“Not Your Butter Chicken” takes a deeply personal look at Western Canada’s rich South Asian history

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      As family histories go, it’s more fascinating than most, beginning with a law enforcement officer who dropped everything at age 36 in Fiji for an arranged marriage in Canada. Soon after came a daughter, Shiva Reddy, who became a hockey goalie at age six, eventually giving up her dreams of on-ice stardom to become one of Vancouver’s most recognized sommeliers, as well as a budding media personality.

      In the four-part documentary series Not Your Butter Chicken, Reddy finds herself road-tripping across Western Canada, telling the stories of South Asians who’ve helped build thriving communities in places like Kamloops and Fort McMurray. But just as rewarding were the lessons that the East Vancouver food and drink trailblazer learned about herself and her own family, including her mom, who is now battling dementia.

      “My mother was the first female police officer in Fiji,” Reddy recounts. “At age 36—which was apparently too old for a woman—her parents made her get married. She picked the guy who seemed the most handsome, and he ended up being about 20 years older than her. She gave up everything, moved here, and then my dad passed soon after, when I was about five.”

      Not Your Butter Chicken is partly about an ailing mother and her daughter bonding, often through cooking. Piecing together her family history has required some Sherlock Holmes-style sleuthing.

      “Both my parents were originally from Fiji,” she says. “He had migrated here, probably in the ’60s, and then after his first wife passed, my mom had the arranged marriage. She came here and didn’t even know he’d been married previously, didn’t know that he was older, didn’t know that he had six kids that were about her age—a lot of big surprises for her.”

      The idea for Not Your Butter Chicken came during Covid. As her mother’s dementia progressed, Reddy moved in with her as a caregiver, the two bonding over food.

      “I realized that she had all these recipes because she was such a good cook,” recalls Reddy, who is a sommelier at Burdock and Co and the food and drink columnist for CBC’s On the Coast. “Whenever I was a kid, she’d cook and somehow kick me out of the kitchen with a cup of chai. When she started having a lot of hospital visits, she couldn’t eat the food there because it was so disgusting. So by memory, I started to piece together her recipes.”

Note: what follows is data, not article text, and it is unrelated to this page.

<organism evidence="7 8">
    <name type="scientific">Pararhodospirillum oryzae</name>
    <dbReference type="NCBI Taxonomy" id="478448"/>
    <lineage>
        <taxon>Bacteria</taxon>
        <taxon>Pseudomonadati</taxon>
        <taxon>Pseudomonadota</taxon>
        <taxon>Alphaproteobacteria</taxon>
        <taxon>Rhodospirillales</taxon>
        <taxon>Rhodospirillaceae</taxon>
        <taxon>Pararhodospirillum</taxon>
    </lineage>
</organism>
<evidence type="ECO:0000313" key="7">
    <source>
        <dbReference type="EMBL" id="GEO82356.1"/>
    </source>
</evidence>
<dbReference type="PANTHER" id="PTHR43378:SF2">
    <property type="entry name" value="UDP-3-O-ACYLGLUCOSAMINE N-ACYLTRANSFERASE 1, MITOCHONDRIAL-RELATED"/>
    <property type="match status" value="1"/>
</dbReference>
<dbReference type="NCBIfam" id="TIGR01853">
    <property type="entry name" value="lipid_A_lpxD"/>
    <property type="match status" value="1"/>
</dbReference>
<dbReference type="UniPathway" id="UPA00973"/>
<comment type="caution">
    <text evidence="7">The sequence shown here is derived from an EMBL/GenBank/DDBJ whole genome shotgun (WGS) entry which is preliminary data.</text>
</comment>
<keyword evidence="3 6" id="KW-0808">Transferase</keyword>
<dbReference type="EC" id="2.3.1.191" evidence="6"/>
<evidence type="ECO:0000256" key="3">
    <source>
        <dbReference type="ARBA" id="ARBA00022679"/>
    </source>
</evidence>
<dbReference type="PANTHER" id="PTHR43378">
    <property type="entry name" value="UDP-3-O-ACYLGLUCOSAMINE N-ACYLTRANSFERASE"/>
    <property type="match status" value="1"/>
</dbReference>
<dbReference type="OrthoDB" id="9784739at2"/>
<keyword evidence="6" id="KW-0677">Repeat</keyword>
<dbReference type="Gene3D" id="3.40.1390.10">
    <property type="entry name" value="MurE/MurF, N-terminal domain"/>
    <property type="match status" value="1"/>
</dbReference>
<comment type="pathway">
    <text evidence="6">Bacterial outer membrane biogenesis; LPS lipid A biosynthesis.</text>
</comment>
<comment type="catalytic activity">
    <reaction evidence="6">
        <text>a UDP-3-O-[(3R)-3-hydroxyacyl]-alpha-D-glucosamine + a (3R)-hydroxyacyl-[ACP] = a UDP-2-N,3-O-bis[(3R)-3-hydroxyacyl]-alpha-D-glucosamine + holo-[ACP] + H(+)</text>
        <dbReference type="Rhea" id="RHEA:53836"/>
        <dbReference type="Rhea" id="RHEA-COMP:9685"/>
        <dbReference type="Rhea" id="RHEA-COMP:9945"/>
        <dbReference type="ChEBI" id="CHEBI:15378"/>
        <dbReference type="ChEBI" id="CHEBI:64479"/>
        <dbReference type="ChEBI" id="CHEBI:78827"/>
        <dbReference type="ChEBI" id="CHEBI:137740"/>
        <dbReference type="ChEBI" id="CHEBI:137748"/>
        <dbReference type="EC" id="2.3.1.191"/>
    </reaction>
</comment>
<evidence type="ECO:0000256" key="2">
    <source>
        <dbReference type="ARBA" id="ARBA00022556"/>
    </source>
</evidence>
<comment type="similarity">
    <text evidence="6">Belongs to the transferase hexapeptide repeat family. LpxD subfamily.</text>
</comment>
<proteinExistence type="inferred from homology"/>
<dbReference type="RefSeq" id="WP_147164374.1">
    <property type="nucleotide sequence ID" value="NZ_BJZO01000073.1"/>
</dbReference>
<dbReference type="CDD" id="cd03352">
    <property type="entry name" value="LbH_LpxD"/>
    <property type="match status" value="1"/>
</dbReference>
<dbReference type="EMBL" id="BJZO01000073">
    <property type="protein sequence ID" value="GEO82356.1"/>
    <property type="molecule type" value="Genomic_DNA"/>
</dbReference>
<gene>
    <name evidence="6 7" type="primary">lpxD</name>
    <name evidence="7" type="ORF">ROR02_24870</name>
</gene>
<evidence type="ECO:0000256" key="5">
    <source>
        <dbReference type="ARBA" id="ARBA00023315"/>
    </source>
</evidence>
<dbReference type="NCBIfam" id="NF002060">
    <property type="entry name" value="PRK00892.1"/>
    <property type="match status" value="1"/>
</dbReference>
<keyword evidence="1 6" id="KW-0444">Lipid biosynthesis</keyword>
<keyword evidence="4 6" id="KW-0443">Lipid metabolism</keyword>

The two began seriously cooking together as Covid hit, preparing food in large batches that they’d at first share with neighbours and friends. During the second pandemic shutdown, it was struggling service industry workers. When news of their good deeds surfaced on CBC, filmmakers Priyanka Desai and Joanna Wong reached out with a pitch.

      Eschewing big cities for smaller communities, Not Your Butter Chicken was shot in Kamloops, Fort McMurray, Lethbridge, and Kelowna, episodes having Reddy spend time with everyone from  farmers and winemakers to comedians and scientists, diving into sacrifices made for new starts in Canada, as well as the rewards that come from community building.

      The team behind the camera would give Reddy as little information as possible about each destination, hoping that revelations from each stop would be important ones for the host.

      Sometimes the episodes played out like they were dreamed up by her. In the Kamloops-shot “Food Is Sewa”, she gets to hang out with groundbreaking South Asian broadcaster Meera Bains, who’s one of her idols. “Ready to Roti” has Reddy stepping onto the ice with Dampy Brar, who has made it his life’s mission to grow the game in the South Asian community.

      “I started playing at age six or seven, and I just fell in love with the crease,” Reddy says. “It was the coolest place to be. I think when you’ve got immigrants coming to Canada there’s this pride you have with being Canadian. You’d see all these teams—the Montreal Canadiens, Toronto Maple Leafs, and Vancouver Canucks—and you wanted to align with them. My older siblings played; I just kind of dived right into it.”

      Not Your Butter Chicken’s creative team of Desai and Wong spent no small amount of time researching South Asian experiences in the towns visited in the series.

      “In Kamloops, I had no idea about the sawmills that were there and how much hard work the Sikh community did there,” Reddy says. “How they created one of the first temples in BC, and how strong that community still is. I met this really cool potato farmer who actually worked in a sawmill—he’d look through this tiny little window that wasn’t even the size of his face every day, wanting to one day have his own piece of land and a farm. He did it, and now he’s one of the largest potato farmers in the country. He came here with absolutely nothing, got paid a lot less than most people like a lot of South Asians did, and so had to work harder.”

      Reddy reports that things are looking better than they once did for her mom, who had some rough periods during the filming of Not Your Butter Chicken.

      “She’s in a home now, and it’s shocking that she’s doing so well,” she shares. “It’s something where the lights are all on but she’s not quite firing on all cylinders. But she’s as healthy and happy as she can be.”

      That makes the documenting of her journey somehow even more gratifying, mostly because it looks like there are more chapters to be written.